So, no, T is not committed to Molinism simply because T thinks an omniscient G exists. At any rate, since it seems you mistakenly think otherwise, is it safe to say that you consider yourself a Molinist?
  4. Standard memberGrampy Bobby
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    11 Jul '13 06:42
    Originally posted by LemonJello
    As usual, you haven't stated any clear point. If I had to hazard a guess, your point is that belief in an omniscient divine being also commits one to Molinism. Presumably, then, your point is that all proponents of the Abrahamic religions are also Molinists. If so, you're badly mistaken. I'm afraid it is not that easy.

    Just because one believes t ...[text shortened]... think otherwise, is it safe to say that you consider yourself a Molinist?
    what would a god or goddess without omniscience and omnipotence have
    to offer the human race, perhaps the underwhelming gift of lower case...
  5. Joined
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    11 Jul '13 06:53
    Originally posted by Grampy Bobby
    what would a god or goddess without omniscience and omnipotence have
    to offer the human race, perhaps the underwhelming gift of lower case...
    Well, even if an entity fails to be omniscient and omnipotent, it can still be really, really, really wise and really, really, really powerful. I'm sure a really, really, really wise and really, really, really powerful entity would have lots to offer the human race.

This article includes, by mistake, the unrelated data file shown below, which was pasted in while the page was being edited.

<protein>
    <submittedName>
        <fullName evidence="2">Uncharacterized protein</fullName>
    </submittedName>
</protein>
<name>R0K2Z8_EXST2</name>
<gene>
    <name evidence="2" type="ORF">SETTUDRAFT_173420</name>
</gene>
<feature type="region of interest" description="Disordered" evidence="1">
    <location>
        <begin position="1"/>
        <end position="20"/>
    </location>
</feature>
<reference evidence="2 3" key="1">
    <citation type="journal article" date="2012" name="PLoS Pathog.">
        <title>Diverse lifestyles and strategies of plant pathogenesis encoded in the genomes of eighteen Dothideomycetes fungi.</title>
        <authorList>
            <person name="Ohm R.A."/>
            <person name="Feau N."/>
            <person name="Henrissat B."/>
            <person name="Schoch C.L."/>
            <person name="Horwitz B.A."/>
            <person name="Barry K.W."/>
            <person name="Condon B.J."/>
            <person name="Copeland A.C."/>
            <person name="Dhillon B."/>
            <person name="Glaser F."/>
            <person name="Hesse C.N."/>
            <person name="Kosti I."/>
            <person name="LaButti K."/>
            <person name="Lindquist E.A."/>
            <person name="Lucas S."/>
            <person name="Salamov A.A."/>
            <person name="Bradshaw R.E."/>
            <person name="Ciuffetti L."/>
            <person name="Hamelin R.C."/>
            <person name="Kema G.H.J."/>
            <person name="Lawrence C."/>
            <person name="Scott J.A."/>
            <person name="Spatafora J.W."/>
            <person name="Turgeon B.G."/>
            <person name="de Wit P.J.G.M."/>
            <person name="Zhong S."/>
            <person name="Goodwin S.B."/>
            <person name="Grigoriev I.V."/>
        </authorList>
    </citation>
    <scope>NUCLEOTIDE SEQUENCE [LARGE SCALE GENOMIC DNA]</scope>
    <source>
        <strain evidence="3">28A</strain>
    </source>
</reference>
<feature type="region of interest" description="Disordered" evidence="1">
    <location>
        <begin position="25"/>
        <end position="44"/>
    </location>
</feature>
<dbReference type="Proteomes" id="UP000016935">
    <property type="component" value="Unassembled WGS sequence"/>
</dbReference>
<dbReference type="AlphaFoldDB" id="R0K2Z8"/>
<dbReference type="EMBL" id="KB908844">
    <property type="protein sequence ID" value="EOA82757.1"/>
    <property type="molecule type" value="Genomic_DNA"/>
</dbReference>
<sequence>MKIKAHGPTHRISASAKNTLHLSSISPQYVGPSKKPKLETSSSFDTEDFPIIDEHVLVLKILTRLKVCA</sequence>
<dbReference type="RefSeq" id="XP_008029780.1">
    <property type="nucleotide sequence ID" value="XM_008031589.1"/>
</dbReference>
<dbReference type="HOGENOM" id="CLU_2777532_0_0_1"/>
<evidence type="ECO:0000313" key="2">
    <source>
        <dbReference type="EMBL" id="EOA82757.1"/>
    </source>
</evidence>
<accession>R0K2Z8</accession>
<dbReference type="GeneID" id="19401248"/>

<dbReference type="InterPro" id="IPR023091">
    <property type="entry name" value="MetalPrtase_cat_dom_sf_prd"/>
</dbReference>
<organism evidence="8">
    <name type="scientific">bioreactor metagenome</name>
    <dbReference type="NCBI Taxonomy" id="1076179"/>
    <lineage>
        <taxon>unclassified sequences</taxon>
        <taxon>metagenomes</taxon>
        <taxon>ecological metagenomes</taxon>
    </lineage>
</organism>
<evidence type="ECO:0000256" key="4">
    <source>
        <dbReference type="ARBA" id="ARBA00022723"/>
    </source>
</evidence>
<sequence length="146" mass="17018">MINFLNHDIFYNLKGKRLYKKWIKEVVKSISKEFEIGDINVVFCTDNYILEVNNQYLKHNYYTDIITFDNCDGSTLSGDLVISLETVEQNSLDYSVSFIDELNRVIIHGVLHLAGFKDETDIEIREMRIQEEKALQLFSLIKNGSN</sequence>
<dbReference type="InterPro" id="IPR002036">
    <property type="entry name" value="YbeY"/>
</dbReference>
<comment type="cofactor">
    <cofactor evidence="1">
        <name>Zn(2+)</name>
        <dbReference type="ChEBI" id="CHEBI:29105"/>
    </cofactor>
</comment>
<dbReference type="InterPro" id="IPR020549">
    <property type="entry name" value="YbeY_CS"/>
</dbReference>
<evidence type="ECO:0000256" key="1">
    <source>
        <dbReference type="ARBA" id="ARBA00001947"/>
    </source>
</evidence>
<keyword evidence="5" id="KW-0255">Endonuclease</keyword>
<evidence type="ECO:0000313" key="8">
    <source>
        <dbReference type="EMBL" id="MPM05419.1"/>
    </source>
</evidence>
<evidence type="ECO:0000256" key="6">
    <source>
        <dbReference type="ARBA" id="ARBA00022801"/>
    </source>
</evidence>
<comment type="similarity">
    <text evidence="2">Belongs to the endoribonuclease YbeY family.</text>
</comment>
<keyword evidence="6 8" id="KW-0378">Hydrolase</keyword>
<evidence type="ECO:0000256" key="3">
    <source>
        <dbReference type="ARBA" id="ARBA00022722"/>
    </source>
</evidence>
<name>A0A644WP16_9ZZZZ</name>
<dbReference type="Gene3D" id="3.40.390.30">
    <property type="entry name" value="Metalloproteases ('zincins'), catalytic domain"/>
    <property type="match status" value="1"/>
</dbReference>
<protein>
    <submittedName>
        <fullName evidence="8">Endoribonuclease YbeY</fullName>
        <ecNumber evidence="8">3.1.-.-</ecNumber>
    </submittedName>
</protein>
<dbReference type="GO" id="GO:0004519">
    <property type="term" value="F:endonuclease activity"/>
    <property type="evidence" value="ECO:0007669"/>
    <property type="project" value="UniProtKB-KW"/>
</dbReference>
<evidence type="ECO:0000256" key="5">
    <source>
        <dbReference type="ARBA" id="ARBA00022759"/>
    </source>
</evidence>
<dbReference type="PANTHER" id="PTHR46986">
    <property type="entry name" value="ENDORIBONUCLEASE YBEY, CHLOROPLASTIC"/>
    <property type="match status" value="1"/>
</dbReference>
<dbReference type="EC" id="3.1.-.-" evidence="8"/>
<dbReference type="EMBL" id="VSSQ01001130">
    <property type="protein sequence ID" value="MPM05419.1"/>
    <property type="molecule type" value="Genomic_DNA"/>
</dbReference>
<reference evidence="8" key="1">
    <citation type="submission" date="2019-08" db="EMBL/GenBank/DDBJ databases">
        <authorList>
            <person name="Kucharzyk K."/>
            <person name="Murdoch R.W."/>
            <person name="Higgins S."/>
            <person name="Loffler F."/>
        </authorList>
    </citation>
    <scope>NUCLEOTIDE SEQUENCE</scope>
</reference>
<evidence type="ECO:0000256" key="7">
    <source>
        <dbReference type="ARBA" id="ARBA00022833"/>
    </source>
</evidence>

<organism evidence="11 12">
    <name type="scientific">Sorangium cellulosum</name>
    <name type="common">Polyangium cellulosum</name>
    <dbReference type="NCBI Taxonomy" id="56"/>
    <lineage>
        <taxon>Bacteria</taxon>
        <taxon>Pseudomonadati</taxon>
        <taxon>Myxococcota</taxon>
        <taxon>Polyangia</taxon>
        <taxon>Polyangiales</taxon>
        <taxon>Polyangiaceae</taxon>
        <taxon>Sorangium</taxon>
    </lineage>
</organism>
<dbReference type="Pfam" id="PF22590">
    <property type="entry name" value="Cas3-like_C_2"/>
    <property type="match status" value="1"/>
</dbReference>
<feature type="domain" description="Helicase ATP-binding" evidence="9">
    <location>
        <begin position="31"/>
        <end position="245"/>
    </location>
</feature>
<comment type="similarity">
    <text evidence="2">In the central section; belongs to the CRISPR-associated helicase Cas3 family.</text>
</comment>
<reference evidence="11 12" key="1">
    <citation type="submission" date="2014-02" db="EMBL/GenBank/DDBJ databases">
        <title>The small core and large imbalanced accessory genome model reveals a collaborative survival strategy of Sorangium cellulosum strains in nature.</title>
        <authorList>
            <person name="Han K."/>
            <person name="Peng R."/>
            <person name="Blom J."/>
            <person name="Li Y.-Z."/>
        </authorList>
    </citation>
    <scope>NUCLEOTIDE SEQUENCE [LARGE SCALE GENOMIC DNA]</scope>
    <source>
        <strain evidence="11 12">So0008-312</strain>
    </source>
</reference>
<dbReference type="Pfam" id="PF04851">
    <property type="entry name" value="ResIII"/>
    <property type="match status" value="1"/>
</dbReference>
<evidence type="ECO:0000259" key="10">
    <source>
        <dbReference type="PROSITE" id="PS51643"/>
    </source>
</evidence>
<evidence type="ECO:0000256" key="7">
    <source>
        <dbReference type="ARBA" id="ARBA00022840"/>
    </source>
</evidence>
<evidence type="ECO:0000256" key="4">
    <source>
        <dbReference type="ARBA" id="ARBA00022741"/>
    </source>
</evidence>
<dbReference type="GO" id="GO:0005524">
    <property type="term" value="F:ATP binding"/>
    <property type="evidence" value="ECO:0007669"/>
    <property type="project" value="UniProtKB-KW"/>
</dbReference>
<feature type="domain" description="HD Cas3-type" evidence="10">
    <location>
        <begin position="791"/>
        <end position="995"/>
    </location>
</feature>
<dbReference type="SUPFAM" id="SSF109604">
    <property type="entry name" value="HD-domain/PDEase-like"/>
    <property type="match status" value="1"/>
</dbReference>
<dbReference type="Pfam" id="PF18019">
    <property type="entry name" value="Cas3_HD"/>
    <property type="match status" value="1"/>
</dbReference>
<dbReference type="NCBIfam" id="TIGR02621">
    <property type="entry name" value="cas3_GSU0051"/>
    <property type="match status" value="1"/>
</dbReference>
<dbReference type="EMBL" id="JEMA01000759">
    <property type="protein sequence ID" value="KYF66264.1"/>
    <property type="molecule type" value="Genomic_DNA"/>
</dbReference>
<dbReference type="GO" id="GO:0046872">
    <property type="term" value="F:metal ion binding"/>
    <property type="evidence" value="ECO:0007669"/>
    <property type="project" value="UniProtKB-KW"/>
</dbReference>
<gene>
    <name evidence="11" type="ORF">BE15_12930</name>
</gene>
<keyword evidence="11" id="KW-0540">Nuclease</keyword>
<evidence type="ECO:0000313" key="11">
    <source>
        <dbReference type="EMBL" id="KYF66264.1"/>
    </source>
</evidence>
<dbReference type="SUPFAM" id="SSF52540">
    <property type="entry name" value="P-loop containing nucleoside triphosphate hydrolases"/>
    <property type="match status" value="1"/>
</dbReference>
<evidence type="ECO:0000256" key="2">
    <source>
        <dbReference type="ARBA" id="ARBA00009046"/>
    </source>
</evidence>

But what does that have to do with anything? I didn't say anything about God failing to be either omniscient or omnipotent. I simply argued and gave reasons for the idea that even if S believes that an omniscient divine being exists, S is not somehow thereby committed to Molinism; ergo, the point you were trying to make in your first post (or at least what I gather and puzzle together was your point) was mistaken.
  6. Standard memberRJHinds
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    11 Jul '13 08:08
    I believe God has the ability not to be Omniscient when He wishes or the ability to be omniscient when He wills.

    HalleluYah !!! Praise the LORD! Glory be to God! Holy! Holy! Holy!

    The Instructor
  7. Subscribersonhouse
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    11 Jul '13 08:30
    Originally posted by LemonJello
    As usual, you haven't stated any clear point. If I had to hazard a guess, your point is that belief in an omniscient divine being also commits one to Molinism. Presumably, then, your point is that all proponents of the Abrahamic religions are also Molinists. If so, you're badly mistaken. I'm afraid it is not that easy.

    Just because one believes t ...[text shortened]... think otherwise, is it safe to say that you consider yourself a Molinist?
    Well that was clear as mud.
  8. Standard memberGrampy Bobby
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    11 Jul '13 12:04
    Originally posted by sonhouse
    Well that was clear as mud.
    sonhouse, you really, really, really should try to be really, really, really kind to other communicators in this forum. I'm sure you really, really, really know deep within your gut that this suggestion off the top of my head is really, really, really bs.
  9. Standard memberGrampy Bobby
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    11 Jul '13 12:12
    Originally posted by RJHinds
    I believe God has the ability not to be Omniscient when He wishes or the ability to be omniscient when He wills.

    HalleluYah !!! Praise the LORD! Glory be to God! Holy! Holy! Holy!

    The Instructor
    Even within the secular realm, Omniscience is regarded as an attribute (or an inherent characteristic).
  10. Subscribersonhouse
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    11 Jul '13 12:47
    Originally posted by Grampy Bobby